by SEAN BATURA
When a Hindu guru convicted of child molestation skipped town before his sentencing in March, observers were heady with speculation about what Hays County would do with $11 million in bonds posted by a follower of the disgraced spiritual leader.
As it turns out, Hays County snagged “only” $1.2 million from the deal — the $1 million forfeited cash bond that has already been made public, plus $200,000 from a settlement agreement with TV infomercial entrepreneur Peter Spiegel. The agreement absolved Spiegel from liability for the $10 million bond he signed to guarantee Prakashandand Saraswati’s appearance in court.
The county for months has refused to divulge how much it received from its settlement with Spiegel, citing a confidentiality clause in the agreement. The San Marcos Mercury sought details of the case through the Public Information Act and, in October, the Texas Attorney General’s office ordered Hays County to turn over the information.
“…the [Texas Public Information Act] does not allow a court to withhold from disclosure information the Legislature has deemed to be expressly public,” states the ruling from Assistant Attorney General Misty Haberer Barham.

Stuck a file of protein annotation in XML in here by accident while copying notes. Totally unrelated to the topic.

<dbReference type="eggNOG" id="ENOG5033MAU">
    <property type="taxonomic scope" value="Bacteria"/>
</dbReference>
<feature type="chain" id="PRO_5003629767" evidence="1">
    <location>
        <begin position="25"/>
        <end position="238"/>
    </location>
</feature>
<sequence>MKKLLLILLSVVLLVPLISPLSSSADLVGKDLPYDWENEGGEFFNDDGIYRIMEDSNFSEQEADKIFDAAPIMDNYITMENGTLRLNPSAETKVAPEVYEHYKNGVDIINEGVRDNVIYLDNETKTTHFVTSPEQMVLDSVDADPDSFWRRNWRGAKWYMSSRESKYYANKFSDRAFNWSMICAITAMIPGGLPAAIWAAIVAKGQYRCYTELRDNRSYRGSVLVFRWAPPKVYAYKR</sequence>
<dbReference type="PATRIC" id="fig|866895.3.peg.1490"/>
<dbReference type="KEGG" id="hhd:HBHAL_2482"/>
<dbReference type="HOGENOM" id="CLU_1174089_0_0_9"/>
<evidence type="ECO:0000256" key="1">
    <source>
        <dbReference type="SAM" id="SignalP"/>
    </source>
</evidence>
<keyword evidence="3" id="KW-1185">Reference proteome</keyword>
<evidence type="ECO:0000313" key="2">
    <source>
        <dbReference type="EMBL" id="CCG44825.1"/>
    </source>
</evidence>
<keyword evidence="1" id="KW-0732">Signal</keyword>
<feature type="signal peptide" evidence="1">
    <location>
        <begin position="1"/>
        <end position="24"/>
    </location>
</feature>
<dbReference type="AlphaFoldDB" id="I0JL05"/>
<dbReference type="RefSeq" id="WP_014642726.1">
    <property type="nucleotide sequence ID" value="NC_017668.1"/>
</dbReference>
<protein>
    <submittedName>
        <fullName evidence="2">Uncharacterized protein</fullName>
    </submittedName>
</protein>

The county still has a $10 million judgement against Saraswati, so if police ever find the guru, the county could attempt to get $10 million out of him. The U.S. marshals initially said he probably crossed the border into Mexico soon after leaving San Marcos and was looking for a way back to his native India — or had already returned there. In June, a spokesman for the agency said the marshals were concentrating their search on Florida.
County officials were not immediately available to explain why they left so much money on the table. It could have something to do with the All Star team of four bond lawyers Spiegel hired to defend him.
“Literally, they teach bond law and they also go to the state legislature and propose legislation on bail bond law. I was fortunate to prevail the way I did,” former Hays County Assistant District Attorney David Mendoza told the Mercury in June.
Spiegel testified in March that he didn’t know the legal ramifications of the $10 million indemnity agreement he signed in 2008. He said an attorney presented the document for his signature during a hearing in a chaotic moment, when all he thought about was doing whatever he could to allow the guru to carry out charitable work in India.
Even if the settlement did not approach $11 million, Spiegel’s $1.2 million is by far the the most money the county has received for a single bond forfeiture case. The money goes into the general fund, and since it is not budgeted to be spent, rolls into the county’s reserves.
Such an unexpected infusion of cash is rare, said County Auditor Bill Herzog, who noted $1.2 million is about equivalent to the money generated by one cent on the property tax rate.
Hays County Pct. 3 Commissioner Will Conley said putting the $1.2 million in reserves “for a rainy day” was the most responsible thing to do. He declined to opine on why the county didn’t win the full $11 million, but said the DA’s office “did the best they could and represented Hays County well.”